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  #11  
Old 10-17-2012, 09:12 PM
dink dink is offline
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Originally Posted by fearnofishbob View Post
My fishing partner and I went to Deep Creek this morning to fish for some browns in the lower section of the creek....from the campground up to the first bridge....... within an hour we were joined by a group (6 guys I think) from Chattanooga who had come to fish the same area.... within another hour we were joind by a threesome........... not long after that we were joined by a single fisherman........ THATS 11-12 people fishing the same small area for wild browns........ we were running over the top of each other......

I'm not sure where one will have to go to find some wild trout water without alot of company....but I keep trying !!
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  #12  
Old 10-18-2012, 10:05 AM
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Rog 1 Rog 1 is offline
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I can remember fishing with my grandfather until he was 82 when the A disease started making its appearance and his doctor wouldn't let him drive beyond his work...but I must say if there was ever a place you couldn't remember how to get out of the Park would be at the top of my list....until the day he died at the age of 86 he still carried a fly rod in the car with him.
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  #13  
Old 10-18-2012, 10:29 AM
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NDuncan NDuncan is offline
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Originally Posted by duckypaddler View Post
That didn't work on Forney last weekend. 7 miles from the top to 69 with over 3000 of elevation loss. When we got down to 2nd crossing below 69 ran into another fisherman. There were 4 at 70!

While what you said usually is true, I've had several trips this year where the complete opposite seems to be true

True, but also consider that if we had fished up from 69, we wouldn't have even known anyone else was out fishing and neither would the other group! It's like those old school math word problems: A group of fishermen hikes down from clingmans dome at 2 mph, a group of fishmermen hikes up from Lakeshore Drive at 3 mph, assuming they both try to get to as far down the trail as possible to avoid fishing around other groups, where do their paths collide?

My Rules for avoiding the crowds:

Don't fish along paved roads except during weekends Dec-Feb and weekdays between Nov-Mar

Don't fish along gravel roads on weekends except between Nov-early Mar, weekdays, Late Oct - Mid Apr

Don't fish along the fish 1-2 miles of any trailhead between Apr-Oct (some weekdays maybe ok)

Don't fish within 2-3 miles of any major frontcountry campground during Mid Apr- Mid Oct

Don't work every time, but work well enough
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  #14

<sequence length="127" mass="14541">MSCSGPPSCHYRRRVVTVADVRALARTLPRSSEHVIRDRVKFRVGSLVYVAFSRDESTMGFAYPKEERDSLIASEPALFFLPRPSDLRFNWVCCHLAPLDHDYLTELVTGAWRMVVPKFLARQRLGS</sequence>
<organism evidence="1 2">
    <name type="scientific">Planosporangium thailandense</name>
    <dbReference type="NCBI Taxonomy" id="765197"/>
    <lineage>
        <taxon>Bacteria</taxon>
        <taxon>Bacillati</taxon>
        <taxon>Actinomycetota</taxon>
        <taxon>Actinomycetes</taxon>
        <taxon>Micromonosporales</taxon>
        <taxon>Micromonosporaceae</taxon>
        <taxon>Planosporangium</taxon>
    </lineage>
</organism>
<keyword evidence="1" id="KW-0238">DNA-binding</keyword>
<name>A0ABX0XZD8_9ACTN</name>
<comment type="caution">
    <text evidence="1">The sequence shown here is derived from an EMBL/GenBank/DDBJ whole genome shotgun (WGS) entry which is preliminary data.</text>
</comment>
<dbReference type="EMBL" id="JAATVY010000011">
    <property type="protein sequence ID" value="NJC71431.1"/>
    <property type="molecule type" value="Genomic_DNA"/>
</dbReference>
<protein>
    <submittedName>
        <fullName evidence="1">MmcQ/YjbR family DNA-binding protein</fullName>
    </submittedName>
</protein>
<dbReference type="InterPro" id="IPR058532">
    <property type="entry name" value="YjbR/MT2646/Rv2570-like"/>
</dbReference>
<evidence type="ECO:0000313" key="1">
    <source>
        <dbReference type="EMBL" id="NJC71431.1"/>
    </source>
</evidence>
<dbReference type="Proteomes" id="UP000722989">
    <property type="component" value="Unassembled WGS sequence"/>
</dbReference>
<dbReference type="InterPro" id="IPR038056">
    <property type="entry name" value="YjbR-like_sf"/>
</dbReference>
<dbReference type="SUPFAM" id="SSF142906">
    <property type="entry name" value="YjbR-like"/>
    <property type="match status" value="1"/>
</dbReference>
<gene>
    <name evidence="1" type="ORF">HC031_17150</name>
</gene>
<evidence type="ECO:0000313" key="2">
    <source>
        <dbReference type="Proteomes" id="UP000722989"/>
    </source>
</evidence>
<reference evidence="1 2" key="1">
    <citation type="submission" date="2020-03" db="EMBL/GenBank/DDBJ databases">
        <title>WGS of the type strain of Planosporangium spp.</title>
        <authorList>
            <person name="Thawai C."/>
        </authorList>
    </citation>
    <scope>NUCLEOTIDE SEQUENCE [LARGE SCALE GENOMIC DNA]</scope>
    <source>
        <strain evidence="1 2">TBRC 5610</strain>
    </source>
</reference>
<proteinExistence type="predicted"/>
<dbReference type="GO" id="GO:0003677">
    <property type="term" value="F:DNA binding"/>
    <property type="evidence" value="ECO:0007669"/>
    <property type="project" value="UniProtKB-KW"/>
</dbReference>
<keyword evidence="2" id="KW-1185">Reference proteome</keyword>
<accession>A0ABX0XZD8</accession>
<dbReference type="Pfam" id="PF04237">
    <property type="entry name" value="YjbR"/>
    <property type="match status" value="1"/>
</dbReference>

Old 10-18-2012, 03:16 PM
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David Knapp David Knapp is offline
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My rules: Go fishing when I can and preferably when its nasty weather outside!!! Its amazing how few people want to fish in the rain. Of course, the fishing is definitely NOT always better, but at least the streams, rivers and lakes tend to be uncrowded...

Seriously some good info on this thread for people wanting to avoid the crowds. I remember hiking in to upper Deep Creek one summer and hiking downstream for a few miles to reach "remote" water that was presumably unfished. Well, each campsite had multiple tents and empty fly rods were leaning against trees all over the place it seemed. Lesson learned and included a walk back upstream for 2 miles before we reached unfished water.

There are lots of other good tricks that time on the water will teach you to catch fish even in heavily pressured or travelled areas. Deep nymphing (with the correct flies is one easy solution. Learn all the tricks and you can fish major park streams year round and still do well.
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  #15  
Old 10-18-2012, 09:58 PM
Carolina Kudzu Carolina Kudzu is offline
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If you fish the less popular streams, you will probably have them all to yourself, especially on a week day. Monday, a friend and I fished two streams within 5 minutes of Little River, and did not see another fisherman.
And you will be surprised at how good the fishing is on these streams. The size of the fish you can catch in smaller streams is also surprising. Just study a Park map or topo maps. Finding a gem not many people fish, is a kick, and the searching is a lot of fun. There are many, many wonderful places in the park away from the main roads and parking areas.
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